WASHINGTON –  Supreme Court justices on Tuesday seemed skeptical of arguments that state laws can override national banking rules, but some did wonder whether the state policies did “significantly interfere” with a national law.

New York is one of the 13 states with laws that require mortgage lenders to pay interest on escrow accounts. Borrowers must set aside money in these accounts to pay for property taxes, insurance and other expenses related to home loans.

In 2010, Alex Cantero, Saul Hymes and Ilana Harwayne-Gidansky took out mortgages from Bank of America to buy their homes in New York. The dispute arose when Bank of America refused to pay interest rates on their escrow account, as New York state law required. 

The Dodd-Frank Act, enacted in 2010 after the 2008 financial crisis, set rules on when the National Bank Act (NBA) can supersede state laws on consumer money matters. If a state law gets in the way of a national bank’s operations, the NBA usually applies. A federal district court ruled in favor of Cantero, but the U.S. Court of Appeals for the Second Circuit reversed the decision, saying the NBA is more important than state law regarding banking powers.

The Supreme Court agreed to hear the case, which could significantly affect consumer protection laws in banking and influence how state financial regulators safeguard individuals in the financial sector.

“A ruling for Bank of America would deal with a significant blow to consumers, not only with regard to escrow account mortgages but also with regard to potential practices and regulations that states may impose in the interest of protecting consumers,” Steven Schwinn, a law professor at the University of Illinois Chicago, said in an interview. “On the other hand, if the court rules for the plaintiffs here, that could mean that not only do plaintiffs get interest on their escrow accounts, but it could allow states to regulate national banks in other areas to protect consumers.”

The court was skeptical of arguments by Cantero’s lawyer regarding whether state laws can “significantly interfere” with national banking laws. 

Justice Neil Gorsuch contended that requiring banks to adhere to a set interest rate on a mortgage escrow account interferes with how the institutions operate.

“Do you need a trial? That’s just common sense, isn’t it?” he said.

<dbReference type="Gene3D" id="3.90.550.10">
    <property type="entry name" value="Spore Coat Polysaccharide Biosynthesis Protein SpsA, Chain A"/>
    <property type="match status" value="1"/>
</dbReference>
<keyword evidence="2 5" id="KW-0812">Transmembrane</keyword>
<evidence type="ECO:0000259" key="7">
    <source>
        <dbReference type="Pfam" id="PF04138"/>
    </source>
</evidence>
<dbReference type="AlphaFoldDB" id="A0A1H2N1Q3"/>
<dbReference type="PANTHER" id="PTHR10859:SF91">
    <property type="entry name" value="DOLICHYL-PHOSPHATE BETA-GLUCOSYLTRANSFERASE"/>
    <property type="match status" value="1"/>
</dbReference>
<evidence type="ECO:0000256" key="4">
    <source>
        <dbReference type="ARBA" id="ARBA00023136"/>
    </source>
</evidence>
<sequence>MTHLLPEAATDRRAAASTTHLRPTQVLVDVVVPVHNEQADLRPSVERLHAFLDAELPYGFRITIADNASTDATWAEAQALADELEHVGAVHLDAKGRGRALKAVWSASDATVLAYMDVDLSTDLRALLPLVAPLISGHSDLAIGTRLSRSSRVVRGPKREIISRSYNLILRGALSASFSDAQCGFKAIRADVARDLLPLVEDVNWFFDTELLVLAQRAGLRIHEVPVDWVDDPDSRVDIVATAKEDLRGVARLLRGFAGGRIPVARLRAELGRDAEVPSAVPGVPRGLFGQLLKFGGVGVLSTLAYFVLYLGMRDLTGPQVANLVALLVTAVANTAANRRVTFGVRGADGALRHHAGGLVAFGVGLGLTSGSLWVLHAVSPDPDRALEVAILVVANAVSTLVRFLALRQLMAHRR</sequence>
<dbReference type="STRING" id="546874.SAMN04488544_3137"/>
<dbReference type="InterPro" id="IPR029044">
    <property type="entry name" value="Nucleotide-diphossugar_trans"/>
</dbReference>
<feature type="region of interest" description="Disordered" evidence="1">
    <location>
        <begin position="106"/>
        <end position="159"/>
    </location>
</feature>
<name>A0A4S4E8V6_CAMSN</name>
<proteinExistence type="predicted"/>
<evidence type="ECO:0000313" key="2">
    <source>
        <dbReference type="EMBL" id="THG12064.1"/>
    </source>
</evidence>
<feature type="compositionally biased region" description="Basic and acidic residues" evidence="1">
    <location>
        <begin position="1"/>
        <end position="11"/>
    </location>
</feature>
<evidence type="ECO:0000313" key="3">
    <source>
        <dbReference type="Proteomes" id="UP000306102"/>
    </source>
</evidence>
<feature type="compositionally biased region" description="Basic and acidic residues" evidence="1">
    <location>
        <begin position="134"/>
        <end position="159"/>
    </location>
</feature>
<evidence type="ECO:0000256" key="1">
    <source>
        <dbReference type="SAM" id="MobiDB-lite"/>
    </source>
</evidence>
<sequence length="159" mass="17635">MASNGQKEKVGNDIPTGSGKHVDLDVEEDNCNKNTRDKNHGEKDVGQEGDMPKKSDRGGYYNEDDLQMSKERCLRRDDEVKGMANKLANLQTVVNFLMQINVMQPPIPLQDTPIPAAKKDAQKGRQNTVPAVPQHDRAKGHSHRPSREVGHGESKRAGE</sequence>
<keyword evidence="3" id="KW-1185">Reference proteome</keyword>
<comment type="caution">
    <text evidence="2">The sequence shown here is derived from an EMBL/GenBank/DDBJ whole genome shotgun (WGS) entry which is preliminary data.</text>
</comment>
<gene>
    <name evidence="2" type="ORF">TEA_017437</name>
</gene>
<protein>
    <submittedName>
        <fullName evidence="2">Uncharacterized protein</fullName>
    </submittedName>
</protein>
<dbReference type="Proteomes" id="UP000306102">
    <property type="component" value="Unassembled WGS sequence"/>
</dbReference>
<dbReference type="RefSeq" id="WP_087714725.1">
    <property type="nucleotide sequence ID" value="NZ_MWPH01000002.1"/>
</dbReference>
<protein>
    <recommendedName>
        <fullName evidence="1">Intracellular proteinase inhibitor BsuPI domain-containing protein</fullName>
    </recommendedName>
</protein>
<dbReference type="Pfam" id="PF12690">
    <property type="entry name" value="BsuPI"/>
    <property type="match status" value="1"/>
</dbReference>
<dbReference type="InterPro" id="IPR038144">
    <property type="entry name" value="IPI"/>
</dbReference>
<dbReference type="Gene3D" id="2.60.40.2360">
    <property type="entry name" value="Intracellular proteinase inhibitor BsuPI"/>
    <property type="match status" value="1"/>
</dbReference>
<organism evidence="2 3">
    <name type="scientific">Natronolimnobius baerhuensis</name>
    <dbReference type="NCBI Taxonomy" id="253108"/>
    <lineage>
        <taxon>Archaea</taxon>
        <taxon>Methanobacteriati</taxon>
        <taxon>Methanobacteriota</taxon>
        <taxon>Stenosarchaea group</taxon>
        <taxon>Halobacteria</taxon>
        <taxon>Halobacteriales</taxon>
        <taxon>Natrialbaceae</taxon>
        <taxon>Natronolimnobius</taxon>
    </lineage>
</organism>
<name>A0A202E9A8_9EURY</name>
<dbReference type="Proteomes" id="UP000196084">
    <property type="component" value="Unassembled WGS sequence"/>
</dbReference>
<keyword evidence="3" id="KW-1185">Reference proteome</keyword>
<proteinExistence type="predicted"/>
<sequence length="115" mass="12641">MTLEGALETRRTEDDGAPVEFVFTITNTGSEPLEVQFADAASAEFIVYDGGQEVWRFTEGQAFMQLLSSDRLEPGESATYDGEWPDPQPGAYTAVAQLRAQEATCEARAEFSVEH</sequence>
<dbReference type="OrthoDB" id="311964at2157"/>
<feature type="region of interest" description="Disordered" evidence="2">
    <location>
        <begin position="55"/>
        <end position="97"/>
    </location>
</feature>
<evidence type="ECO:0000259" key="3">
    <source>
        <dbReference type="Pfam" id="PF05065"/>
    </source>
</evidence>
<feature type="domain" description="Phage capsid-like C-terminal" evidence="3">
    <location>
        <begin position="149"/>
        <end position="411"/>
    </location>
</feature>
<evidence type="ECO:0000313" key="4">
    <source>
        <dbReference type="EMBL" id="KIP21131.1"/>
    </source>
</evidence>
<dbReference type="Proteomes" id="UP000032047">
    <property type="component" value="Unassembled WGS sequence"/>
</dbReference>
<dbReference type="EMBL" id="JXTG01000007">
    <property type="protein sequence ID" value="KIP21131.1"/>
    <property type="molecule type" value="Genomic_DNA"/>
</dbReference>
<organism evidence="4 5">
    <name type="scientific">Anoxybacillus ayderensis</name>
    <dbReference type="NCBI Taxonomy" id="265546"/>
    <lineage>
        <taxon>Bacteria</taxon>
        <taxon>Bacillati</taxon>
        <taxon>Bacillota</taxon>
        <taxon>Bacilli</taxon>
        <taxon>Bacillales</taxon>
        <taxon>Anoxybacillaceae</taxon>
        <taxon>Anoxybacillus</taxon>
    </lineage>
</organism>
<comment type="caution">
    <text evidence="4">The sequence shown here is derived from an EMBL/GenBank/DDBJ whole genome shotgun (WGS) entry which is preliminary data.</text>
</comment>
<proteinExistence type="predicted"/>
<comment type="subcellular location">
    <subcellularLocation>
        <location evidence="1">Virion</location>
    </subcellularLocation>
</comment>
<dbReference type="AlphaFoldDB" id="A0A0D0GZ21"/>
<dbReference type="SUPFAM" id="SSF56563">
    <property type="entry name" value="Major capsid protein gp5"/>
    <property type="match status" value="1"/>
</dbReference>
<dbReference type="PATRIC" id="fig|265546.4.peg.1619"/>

Justice Brett Kavanaugh also noted that when a bank has to pay the customer money it wouldn’t otherwise pay, it does seem to be “significant interference.” 

“It’s almost putting a tax on the bank to sell the product,” said Kavanaugh.

Some justices referred to the Barnett Bank of Marion County v. Nelson case from 1996. In this case, the Supreme Court acknowledged the states have the “power to regulate national banks” as long as “doing so does not prevent or significantly interfere with the national bank’s exercise of its powers.” 

“I don’t see how you can win after that,” said Justice Samuel Alito. 

Smita Ghosh, an appellate counsel at the Constitutional Accountability Center, a nonprofit think-tank, said in an interview that by passing the Dodd-Frank Act, Congress decided it would allow states to regulate national banks as long as they weren’t stopped from doing business.

“A ruling favoring Bank of America would make it harder for states to regulate national banks,” Ghosh said. “It would allow national banks to be exempt or above from all state laws, and that’s not what Congress intended.”

But generally, national banks are seen to be more affected by state laws than the federal government in their day-to-day operations, Ghosh acknowledged.

Though justices leaned toward deferring to Bank of America in this case, some recognized that institutions should be aware of the implications of operating in a federal system.

“National banks have to live in reality,” said Gorsuch. “We live in a federal system with 50 states

A decision for the Cantero v. Bank of America case is expected by late June.